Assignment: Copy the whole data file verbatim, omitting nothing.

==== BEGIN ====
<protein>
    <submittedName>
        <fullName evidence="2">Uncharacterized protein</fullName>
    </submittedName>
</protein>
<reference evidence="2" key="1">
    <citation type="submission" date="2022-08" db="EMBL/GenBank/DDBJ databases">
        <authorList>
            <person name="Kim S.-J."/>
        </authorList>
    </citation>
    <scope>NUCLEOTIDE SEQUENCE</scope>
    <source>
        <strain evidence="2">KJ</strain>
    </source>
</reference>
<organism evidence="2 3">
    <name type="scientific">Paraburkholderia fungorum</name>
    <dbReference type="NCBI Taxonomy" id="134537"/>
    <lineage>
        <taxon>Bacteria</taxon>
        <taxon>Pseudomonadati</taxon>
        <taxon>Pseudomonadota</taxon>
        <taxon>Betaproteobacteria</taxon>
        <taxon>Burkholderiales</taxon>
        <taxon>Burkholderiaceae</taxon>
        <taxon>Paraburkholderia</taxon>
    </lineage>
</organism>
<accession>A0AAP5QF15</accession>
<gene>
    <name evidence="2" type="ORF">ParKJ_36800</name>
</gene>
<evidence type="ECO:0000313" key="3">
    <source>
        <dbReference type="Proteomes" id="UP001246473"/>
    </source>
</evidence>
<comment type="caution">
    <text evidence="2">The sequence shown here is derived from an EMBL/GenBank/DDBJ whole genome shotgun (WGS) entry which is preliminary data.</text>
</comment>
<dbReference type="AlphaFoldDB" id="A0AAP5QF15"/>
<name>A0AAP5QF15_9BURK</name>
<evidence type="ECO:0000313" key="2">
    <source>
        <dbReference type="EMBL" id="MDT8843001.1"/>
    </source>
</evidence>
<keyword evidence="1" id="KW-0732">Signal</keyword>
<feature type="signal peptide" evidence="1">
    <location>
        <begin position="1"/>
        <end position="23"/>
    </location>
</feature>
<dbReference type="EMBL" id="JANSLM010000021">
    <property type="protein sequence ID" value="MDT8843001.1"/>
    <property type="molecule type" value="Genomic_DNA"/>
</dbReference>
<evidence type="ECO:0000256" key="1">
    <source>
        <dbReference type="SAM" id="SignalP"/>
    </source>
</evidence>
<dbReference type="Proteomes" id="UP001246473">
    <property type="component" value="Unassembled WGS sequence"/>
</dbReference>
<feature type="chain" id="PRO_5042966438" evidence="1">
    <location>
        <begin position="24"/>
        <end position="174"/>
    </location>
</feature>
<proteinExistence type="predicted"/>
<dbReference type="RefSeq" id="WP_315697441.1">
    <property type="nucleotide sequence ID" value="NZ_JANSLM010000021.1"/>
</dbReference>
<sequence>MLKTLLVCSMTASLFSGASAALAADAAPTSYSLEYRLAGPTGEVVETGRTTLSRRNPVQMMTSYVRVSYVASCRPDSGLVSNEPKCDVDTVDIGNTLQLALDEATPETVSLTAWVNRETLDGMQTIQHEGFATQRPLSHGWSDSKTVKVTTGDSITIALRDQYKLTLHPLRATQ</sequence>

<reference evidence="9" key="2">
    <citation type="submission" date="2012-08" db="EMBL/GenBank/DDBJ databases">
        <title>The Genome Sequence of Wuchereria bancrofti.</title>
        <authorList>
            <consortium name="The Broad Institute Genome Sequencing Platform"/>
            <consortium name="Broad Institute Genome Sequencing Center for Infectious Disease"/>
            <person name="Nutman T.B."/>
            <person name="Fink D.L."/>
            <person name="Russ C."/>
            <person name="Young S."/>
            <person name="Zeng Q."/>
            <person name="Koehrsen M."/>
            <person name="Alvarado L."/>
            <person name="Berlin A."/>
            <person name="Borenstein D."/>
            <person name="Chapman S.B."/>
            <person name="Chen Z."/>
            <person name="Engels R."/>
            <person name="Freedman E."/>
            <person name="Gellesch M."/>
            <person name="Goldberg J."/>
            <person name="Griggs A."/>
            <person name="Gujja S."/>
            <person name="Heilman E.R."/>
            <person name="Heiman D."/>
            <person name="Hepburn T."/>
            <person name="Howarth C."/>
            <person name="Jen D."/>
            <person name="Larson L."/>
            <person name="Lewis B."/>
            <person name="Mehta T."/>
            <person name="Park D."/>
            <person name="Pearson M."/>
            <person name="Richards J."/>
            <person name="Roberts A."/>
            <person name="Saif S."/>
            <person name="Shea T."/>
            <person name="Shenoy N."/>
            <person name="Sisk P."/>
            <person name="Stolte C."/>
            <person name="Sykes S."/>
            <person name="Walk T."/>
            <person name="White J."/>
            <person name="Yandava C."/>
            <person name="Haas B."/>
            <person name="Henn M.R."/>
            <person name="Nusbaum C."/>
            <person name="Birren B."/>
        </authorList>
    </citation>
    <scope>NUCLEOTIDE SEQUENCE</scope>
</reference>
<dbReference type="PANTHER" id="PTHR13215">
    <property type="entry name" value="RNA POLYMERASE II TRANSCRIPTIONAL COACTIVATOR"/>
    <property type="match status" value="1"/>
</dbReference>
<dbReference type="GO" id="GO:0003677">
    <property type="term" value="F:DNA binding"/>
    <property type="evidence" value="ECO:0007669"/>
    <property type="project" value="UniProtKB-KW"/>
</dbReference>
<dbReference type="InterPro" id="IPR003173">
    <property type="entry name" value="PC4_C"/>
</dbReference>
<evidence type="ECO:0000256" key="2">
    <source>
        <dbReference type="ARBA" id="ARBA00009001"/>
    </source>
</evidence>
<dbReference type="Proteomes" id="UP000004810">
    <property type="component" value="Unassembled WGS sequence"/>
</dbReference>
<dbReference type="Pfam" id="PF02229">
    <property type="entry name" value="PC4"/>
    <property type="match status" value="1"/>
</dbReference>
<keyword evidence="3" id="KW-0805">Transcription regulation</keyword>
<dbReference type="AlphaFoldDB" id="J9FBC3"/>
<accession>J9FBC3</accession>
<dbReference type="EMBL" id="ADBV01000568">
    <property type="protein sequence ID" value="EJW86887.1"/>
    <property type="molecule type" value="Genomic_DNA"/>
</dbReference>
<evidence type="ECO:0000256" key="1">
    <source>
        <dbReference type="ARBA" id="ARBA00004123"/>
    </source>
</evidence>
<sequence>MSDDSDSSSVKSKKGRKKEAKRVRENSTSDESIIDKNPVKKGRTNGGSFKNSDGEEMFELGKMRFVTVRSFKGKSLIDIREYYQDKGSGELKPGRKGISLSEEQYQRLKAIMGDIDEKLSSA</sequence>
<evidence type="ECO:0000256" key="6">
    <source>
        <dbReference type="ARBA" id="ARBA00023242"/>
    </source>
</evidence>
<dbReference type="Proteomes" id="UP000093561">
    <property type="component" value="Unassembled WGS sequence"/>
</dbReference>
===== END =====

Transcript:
<protein>
    <submittedName>
        <fullName evidence="2">Uncharacterized protein</fullName>
    </submittedName>
</protein>
<reference evidence="2" key="1">
    <citation type="submission" date="2022-08" db="EMBL/GenBank/DDBJ databases">
        <authorList>
            <person name="Kim S.-J."/>
        </authorList>
    </citation>
    <scope>NUCLEOTIDE SEQUENCE</scope>
    <source>
        <strain evidence="2">KJ</strain>
    </source>
</reference>
<organism evidence="2 3">
    <name type="scientific">Paraburkholderia fungorum</name>
    <dbReference type="NCBI Taxonomy" id="134537"/>
    <lineage>
        <taxon>Bacteria</taxon>
        <taxon>Pseudomonadati</taxon>
        <taxon>Pseudomonadota</taxon>
        <taxon>Betaproteobacteria</taxon>
        <taxon>Burkholderiales</taxon>
        <taxon>Burkholderiaceae</taxon>
        <taxon>Paraburkholderia</taxon>
    </lineage>
</organism>
<accession>A0AAP5QF15</accession>
<gene>
    <name evidence="2" type="ORF">ParKJ_36800</name>
</gene>
<evidence type="ECO:0000313" key="3">
    <source>
        <dbReference type="Proteomes" id="UP001246473"/>
    </source>
</evidence>
<comment type="caution">
    <text evidence="2">The sequence shown here is derived from an EMBL/GenBank/DDBJ whole genome shotgun (WGS) entry which is preliminary data.</text>
</comment>
<dbReference type="AlphaFoldDB" id="A0AAP5QF15"/>
<name>A0AAP5QF15_9BURK</name>
<evidence type="ECO:0000313" key="2">
    <source>
        <dbReference type="EMBL" id="MDT8843001.1"/>
    </source>
</evidence>
<keyword evidence="1" id="KW-0732">Signal</keyword>
<feature type="signal peptide" evidence="1">
    <location>
        <begin position="1"/>
        <end position="23"/>
    </location>
</feature>
<dbReference type="EMBL" id="JANSLM010000021">
    <property type="protein sequence ID" value="MDT8843001.1"/>
    <property type="molecule type" value="Genomic_DNA"/>
</dbReference>
<evidence type="ECO:0000256" key="1">
    <source>
        <dbReference type="SAM" id="SignalP"/>
    </source>
</evidence>
<dbReference type="Proteomes" id="UP001246473">
    <property type="component" value="Unassembled WGS sequence"/>
</dbReference>
<feature type="chain" id="PRO_5042966438" evidence="1">
    <location>
        <begin position="24"/>
        <end position="174"/>
    </location>
</feature>
<proteinExistence type="predicted"/>
<dbReference type="RefSeq" id="WP_315697441.1">
    <property type="nucleotide sequence ID" value="NZ_JANSLM010000021.1"/>
</dbReference>
<sequence>MLKTLLVCSMTASLFSGASAALAADAAPTSYSLEYRLAGPTGEVVETGRTTLSRRNPVQMMTSYVRVSYVASCRPDSGLVSNEPKCDVDTVDIGNTLQLALDEATPETVSLTAWVNRETLDGMQTIQHEGFATQRPLSHGWSDSKTVKVTTGDSITIALRDQYKLTLHPLRATQ</sequence>

<reference evidence="9" key="2">
    <citation type="submission" date="2012-08" db="EMBL/GenBank/DDBJ databases">
        <title>The Genome Sequence of Wuchereria bancrofti.</title>
        <authorList>
            <consortium name="The Broad Institute Genome Sequencing Platform"/>
            <consortium name="Broad Institute Genome Sequencing Center for Infectious Disease"/>
            <person name="Nutman T.B."/>
            <person name="Fink D.L."/>
            <person name="Russ C."/>
            <person name="Young S."/>
            <person name="Zeng Q."/>
            <person name="Koehrsen M."/>
            <person name="Alvarado L."/>
            <person name="Berlin A."/>
            <person name="Borenstein D."/>
            <person name="Chapman S.B."/>
            <person name="Chen Z."/>
            <person name="Engels R."/>
            <person name="Freedman E."/>
            <person name="Gellesch M."/>
            <person name="Goldberg J."/>
            <person name="Griggs A."/>
            <person name="Gujja S."/>
            <person name="Heilman E.R."/>
            <person name="Heiman D."/>
            <person name="Hepburn T."/>
            <person name="Howarth C."/>
            <person name="Jen D."/>
            <person name="Larson L."/>
            <person name="Lewis B."/>
            <person name="Mehta T."/>
            <person name="Park D."/>
            <person name="Pearson M."/>
            <person name="Richards J."/>
            <person name="Roberts A."/>
            <person name="Saif S."/>
            <person name="Shea T."/>
            <person name="Shenoy N."/>
            <person name="Sisk P."/>
            <person name="Stolte C."/>
            <person name="Sykes S."/>
            <person name="Walk T."/>
            <person name="White J."/>
            <person name="Yandava C."/>
            <person name="Haas B."/>
            <person name="Henn M.R."/>
            <person name="Nusbaum C."/>
            <person name="Birren B."/>
        </authorList>
    </citation>
    <scope>NUCLEOTIDE SEQUENCE</scope>
</reference>
<dbReference type="PANTHER" id="PTHR13215">
    <property type="entry name" value="RNA POLYMERASE II TRANSCRIPTIONAL COACTIVATOR"/>
    <property type="match status" value="1"/>
</dbReference>
<dbReference type="GO" id="GO:0003677">
    <property type="term" value="F:DNA binding"/>
    <property type="evidence" value="ECO:0007669"/>
    <property type="project" value="UniProtKB-KW"/>
</dbReference>
<dbReference type="InterPro" id="IPR003173">
    <property type="entry name" value="PC4_C"/>
</dbReference>
<evidence type="ECO:0000256" key="2">
    <source>
        <dbReference type="ARBA" id="ARBA00009001"/>
    </source>
</evidence>
<dbReference type="Proteomes" id="UP000004810">
    <property type="component" value="Unassembled WGS sequence"/>
</dbReference>
<dbReference type="Pfam" id="PF02229">
    <property type="entry name" value="PC4"/>
    <property type="match status" value="1"/>
</dbReference>
<keyword evidence="3" id="KW-0805">Transcription regulation</keyword>
<dbReference type="AlphaFoldDB" id="J9FBC3"/>
<accession>J9FBC3</accession>
<dbReference type="EMBL" id="ADBV01000568">
    <property type="protein sequence ID" value="EJW86887.1"/>
    <property type="molecule type" value="Genomic_DNA"/>
</dbReference>
<evidence type="ECO:0000256" key="1">
    <source>
        <dbReference type="ARBA" id="ARBA00004123"/>
    </source>
</evidence>
<sequence>MSDDSDSSSVKSKKGRKKEAKRVRENSTSDESIIDKNPVKKGRTNGGSFKNSDGEEMFELGKMRFVTVRSFKGKSLIDIREYYQDKGSGELKPGRKGISLSEEQYQRLKAIMGDIDEKLSSA</sequence>
<evidence type="ECO:0000256" key="6">
    <source>
        <dbReference type="ARBA" id="ARBA00023242"/>
    </source>
</evidence>
<dbReference type="Proteomes" id="UP000093561">
    <property type="component" value="Unassembled WGS sequence"/>
</dbReference>